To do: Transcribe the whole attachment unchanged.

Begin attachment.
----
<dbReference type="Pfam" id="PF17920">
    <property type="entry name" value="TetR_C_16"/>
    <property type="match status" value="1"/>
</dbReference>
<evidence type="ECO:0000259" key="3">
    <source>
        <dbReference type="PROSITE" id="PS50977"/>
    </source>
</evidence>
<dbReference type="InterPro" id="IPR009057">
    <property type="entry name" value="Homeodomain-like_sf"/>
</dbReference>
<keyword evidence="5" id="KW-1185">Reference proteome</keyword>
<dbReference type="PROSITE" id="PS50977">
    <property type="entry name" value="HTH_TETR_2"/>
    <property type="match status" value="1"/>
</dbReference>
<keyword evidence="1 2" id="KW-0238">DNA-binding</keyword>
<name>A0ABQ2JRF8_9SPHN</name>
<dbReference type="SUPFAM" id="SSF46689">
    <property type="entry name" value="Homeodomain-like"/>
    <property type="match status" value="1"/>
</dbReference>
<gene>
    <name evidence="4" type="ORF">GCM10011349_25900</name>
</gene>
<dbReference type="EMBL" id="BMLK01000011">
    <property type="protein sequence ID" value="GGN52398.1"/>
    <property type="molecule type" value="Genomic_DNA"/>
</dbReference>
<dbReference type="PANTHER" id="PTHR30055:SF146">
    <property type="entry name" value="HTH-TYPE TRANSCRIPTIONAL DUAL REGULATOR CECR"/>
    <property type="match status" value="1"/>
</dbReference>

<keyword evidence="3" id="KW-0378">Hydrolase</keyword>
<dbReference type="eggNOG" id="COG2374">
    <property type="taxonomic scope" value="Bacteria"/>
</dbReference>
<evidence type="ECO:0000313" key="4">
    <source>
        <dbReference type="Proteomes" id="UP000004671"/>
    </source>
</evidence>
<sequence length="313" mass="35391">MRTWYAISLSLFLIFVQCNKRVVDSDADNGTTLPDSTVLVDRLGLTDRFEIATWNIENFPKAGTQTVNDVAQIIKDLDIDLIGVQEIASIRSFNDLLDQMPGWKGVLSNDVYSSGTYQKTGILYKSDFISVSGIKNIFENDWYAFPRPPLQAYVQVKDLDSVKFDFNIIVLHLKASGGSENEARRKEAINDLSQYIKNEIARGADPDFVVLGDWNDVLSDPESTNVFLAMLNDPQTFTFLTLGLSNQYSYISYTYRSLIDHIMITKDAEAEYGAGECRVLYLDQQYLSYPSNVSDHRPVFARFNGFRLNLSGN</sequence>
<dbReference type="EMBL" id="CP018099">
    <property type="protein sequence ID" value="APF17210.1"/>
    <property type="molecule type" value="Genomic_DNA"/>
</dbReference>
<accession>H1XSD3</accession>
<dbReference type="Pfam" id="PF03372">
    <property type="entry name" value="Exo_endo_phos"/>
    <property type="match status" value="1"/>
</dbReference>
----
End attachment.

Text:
<dbReference type="Pfam" id="PF17920">
    <property type="entry name" value="TetR_C_16"/>
    <property type="match status" value="1"/>
</dbReference>
<evidence type="ECO:0000259" key="3">
    <source>
        <dbReference type="PROSITE" id="PS50977"/>
    </source>
</evidence>
<dbReference type="InterPro" id="IPR009057">
    <property type="entry name" value="Homeodomain-like_sf"/>
</dbReference>
<keyword evidence="5" id="KW-1185">Reference proteome</keyword>
<dbReference type="PROSITE" id="PS50977">
    <property type="entry name" value="HTH_TETR_2"/>
    <property type="match status" value="1"/>
</dbReference>
<keyword evidence="1 2" id="KW-0238">DNA-binding</keyword>
<name>A0ABQ2JRF8_9SPHN</name>
<dbReference type="SUPFAM" id="SSF46689">
    <property type="entry name" value="Homeodomain-like"/>
    <property type="match status" value="1"/>
</dbReference>
<gene>
    <name evidence="4" type="ORF">GCM10011349_25900</name>
</gene>
<dbReference type="EMBL" id="BMLK01000011">
    <property type="protein sequence ID" value="GGN52398.1"/>
    <property type="molecule type" value="Genomic_DNA"/>
</dbReference>
<dbReference type="PANTHER" id="PTHR30055:SF146">
    <property type="entry name" value="HTH-TYPE TRANSCRIPTIONAL DUAL REGULATOR CECR"/>
    <property type="match status" value="1"/>
</dbReference>

<keyword evidence="3" id="KW-0378">Hydrolase</keyword>
<dbReference type="eggNOG" id="COG2374">
    <property type="taxonomic scope" value="Bacteria"/>
</dbReference>
<evidence type="ECO:0000313" key="4">
    <source>
        <dbReference type="Proteomes" id="UP000004671"/>
    </source>
</evidence>
<sequence length="313" mass="35391">MRTWYAISLSLFLIFVQCNKRVVDSDADNGTTLPDSTVLVDRLGLTDRFEIATWNIENFPKAGTQTVNDVAQIIKDLDIDLIGVQEIASIRSFNDLLDQMPGWKGVLSNDVYSSGTYQKTGILYKSDFISVSGIKNIFENDWYAFPRPPLQAYVQVKDLDSVKFDFNIIVLHLKASGGSENEARRKEAINDLSQYIKNEIARGADPDFVVLGDWNDVLSDPESTNVFLAMLNDPQTFTFLTLGLSNQYSYISYTYRSLIDHIMITKDAEAEYGAGECRVLYLDQQYLSYPSNVSDHRPVFARFNGFRLNLSGN</sequence>
<dbReference type="EMBL" id="CP018099">
    <property type="protein sequence ID" value="APF17210.1"/>
    <property type="molecule type" value="Genomic_DNA"/>
</dbReference>
<accession>H1XSD3</accession>
<dbReference type="Pfam" id="PF03372">
    <property type="entry name" value="Exo_endo_phos"/>
    <property type="match status" value="1"/>
</dbReference>